There’s an awful lot of spin going on in Robbie Gemmel and John Kirby’s playful documentary, “Cape Spin! An American Power Struggle,” which avoids taking sides in the tragicomic, decade-long battle for the future of Nantucket Sound.
In 2001, Jim Gordon – a man who’d made his fortune from gas-fired power plants (he still owns a few) – decided to go green, proposing to construct the first major wind farm in America off the coast of the idyllic playground for the rich.
Although seemingly no one in the film is opposed to clean energy as a concept, the “Cape Wind” project, with 130 turbines standing 440 feet tall to be spread across a 25-square-mile area, immediately met opposition from the NIMBY crowd.
But as Neal Costello, a lobbyist for Cape Wind (and one of the dozens of people interviewed in the film) points out: “These people who say ‘not in my back yard’ – it begs the question: How big is their (expletive) back yard?”
Pretty big, it would seem.
Fossil fuel magnate Bill Koch, billionaire CEO of Oxbow Carbon, was one of the original financiers of the deep-pocketed Alliance to Preserve Nantucket Sound.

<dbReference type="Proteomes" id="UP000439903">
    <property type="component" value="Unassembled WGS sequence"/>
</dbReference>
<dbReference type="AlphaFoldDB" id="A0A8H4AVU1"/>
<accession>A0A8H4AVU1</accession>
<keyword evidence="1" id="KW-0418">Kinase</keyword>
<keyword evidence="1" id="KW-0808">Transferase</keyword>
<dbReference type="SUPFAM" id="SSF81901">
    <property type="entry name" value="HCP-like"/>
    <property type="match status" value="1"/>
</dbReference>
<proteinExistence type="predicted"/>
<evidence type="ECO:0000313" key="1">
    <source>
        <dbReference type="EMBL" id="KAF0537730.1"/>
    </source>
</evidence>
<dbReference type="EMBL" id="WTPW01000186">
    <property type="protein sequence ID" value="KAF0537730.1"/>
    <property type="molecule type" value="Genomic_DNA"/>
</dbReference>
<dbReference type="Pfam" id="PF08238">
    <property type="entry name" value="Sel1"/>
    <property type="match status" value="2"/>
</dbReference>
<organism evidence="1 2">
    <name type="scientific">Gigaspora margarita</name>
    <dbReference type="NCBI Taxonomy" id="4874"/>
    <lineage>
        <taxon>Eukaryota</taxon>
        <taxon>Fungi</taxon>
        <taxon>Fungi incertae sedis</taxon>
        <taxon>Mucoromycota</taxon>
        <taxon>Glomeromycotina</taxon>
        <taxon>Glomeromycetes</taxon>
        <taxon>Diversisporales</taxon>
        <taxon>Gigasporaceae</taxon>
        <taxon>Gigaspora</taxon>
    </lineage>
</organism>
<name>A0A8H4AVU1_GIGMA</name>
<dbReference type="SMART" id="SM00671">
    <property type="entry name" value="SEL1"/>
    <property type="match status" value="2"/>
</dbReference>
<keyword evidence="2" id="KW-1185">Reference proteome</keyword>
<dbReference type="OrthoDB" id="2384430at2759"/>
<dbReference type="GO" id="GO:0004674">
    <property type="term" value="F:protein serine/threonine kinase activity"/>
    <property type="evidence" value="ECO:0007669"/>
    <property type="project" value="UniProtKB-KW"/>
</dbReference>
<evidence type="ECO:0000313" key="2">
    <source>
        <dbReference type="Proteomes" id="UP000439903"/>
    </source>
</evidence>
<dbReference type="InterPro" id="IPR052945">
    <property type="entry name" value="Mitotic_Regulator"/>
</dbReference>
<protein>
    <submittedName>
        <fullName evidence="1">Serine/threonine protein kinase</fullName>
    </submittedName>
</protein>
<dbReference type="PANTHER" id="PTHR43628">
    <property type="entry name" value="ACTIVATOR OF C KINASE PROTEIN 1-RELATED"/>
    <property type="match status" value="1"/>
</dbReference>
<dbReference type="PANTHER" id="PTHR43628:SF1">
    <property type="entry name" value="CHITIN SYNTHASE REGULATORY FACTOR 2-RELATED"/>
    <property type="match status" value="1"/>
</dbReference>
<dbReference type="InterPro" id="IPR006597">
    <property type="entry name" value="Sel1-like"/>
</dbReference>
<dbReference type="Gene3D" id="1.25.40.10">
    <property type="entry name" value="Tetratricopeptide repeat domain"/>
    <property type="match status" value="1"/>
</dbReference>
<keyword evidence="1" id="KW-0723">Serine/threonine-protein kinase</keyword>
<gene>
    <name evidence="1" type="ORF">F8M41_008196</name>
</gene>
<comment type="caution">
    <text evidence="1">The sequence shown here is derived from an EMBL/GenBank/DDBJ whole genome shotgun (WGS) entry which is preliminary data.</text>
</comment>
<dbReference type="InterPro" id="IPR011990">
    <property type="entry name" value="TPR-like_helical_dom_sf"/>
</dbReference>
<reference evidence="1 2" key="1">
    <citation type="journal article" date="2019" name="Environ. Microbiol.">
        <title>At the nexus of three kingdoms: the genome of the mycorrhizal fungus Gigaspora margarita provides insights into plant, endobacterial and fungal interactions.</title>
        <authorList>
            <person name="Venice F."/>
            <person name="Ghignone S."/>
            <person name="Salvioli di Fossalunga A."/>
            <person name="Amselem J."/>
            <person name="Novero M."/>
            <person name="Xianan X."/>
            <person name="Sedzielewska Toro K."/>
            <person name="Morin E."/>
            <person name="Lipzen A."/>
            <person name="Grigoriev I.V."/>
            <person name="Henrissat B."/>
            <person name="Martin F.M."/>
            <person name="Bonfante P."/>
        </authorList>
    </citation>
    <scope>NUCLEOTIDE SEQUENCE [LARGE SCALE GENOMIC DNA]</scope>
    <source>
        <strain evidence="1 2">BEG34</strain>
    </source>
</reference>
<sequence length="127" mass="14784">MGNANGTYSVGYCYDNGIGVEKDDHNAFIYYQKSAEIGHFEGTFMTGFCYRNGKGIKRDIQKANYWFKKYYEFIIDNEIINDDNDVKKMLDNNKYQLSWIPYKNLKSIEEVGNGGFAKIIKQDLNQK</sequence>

Although the filmmakers were unable to interview Koch, they have an attractive, articulate mouthpiece for the Alliance with Audra Parker. Hailing from Chelmsford, she’s engaged in a full-time push-back against Barbara Hill, the bespectacled, folksy lady from Washington, D.C., who represents Clean Power Now, the well-heeled group in favor of Cape Wind.
Both sides have spent a combined total of more than $70 million in the bitter feud, and there are currently 11 lawsuits pending against the project, challenging rulings on fishing, navigation, endangered species and tribal rights.
“There are really two Cape Cods,” observes NPR reporter Sean Corcoran. “There’s the rich Cape Cod – and then there’s the folks that serve those people. And they make up the vast majority of this population here.”
One of the little guys, Peter Kenney, a local commentator known as “The Great Gadfly,” sums up the situation best when he confronts Jim Gordon at a public event.
“You know what green energy is? This is green energy,” he says, producing a dollar bill from his pocket.
(“Cape Spin! An American Power Struggle” contains brief coarse language and a wealth of Kennedys.)
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